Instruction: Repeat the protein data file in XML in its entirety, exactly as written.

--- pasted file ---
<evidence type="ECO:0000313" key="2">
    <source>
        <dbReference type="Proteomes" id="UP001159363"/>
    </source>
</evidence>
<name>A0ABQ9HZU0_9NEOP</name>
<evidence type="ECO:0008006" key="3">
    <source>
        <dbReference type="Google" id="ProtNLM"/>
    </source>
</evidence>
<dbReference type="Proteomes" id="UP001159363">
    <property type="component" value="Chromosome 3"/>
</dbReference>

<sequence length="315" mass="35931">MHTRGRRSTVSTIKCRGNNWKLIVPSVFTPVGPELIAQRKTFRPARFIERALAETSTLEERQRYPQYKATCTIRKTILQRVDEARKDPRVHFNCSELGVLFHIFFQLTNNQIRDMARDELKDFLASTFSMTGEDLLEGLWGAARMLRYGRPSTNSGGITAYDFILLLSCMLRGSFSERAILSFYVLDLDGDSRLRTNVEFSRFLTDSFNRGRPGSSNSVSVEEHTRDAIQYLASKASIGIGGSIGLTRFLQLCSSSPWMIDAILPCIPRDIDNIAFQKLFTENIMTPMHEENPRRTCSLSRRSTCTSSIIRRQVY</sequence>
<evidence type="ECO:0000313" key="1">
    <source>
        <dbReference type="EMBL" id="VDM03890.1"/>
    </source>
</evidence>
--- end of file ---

<evidence type="ECO:0000313" key="2">
    <source>
        <dbReference type="Proteomes" id="UP001159363"/>
    </source>
</evidence>
<name>A0ABQ9HZU0_9NEOP</name>
<evidence type="ECO:0008006" key="3">
    <source>
        <dbReference type="Google" id="ProtNLM"/>
    </source>
</evidence>
<dbReference type="Proteomes" id="UP001159363">
    <property type="component" value="Chromosome 3"/>
</dbReference>

<sequence length="315" mass="35931">MHTRGRRSTVSTIKCRGNNWKLIVPSVFTPVGPELIAQRKTFRPARFIERALAETSTLEERQRYPQYKATCTIRKTILQRVDEARKDPRVHFNCSELGVLFHIFFQLTNNQIRDMARDELKDFLASTFSMTGEDLLEGLWGAARMLRYGRPSTNSGGITAYDFILLLSCMLRGSFSERAILSFYVLDLDGDSRLRTNVEFSRFLTDSFNRGRPGSSNSVSVEEHTRDAIQYLASKASIGIGGSIGLTRFLQLCSSSPWMIDAILPCIPRDIDNIAFQKLFTENIMTPMHEENPRRTCSLSRRSTCTSSIIRRQVY</sequence>
<evidence type="ECO:0000313" key="1">
    <source>
        <dbReference type="EMBL" id="VDM03890.1"/>
    </source>
</evidence>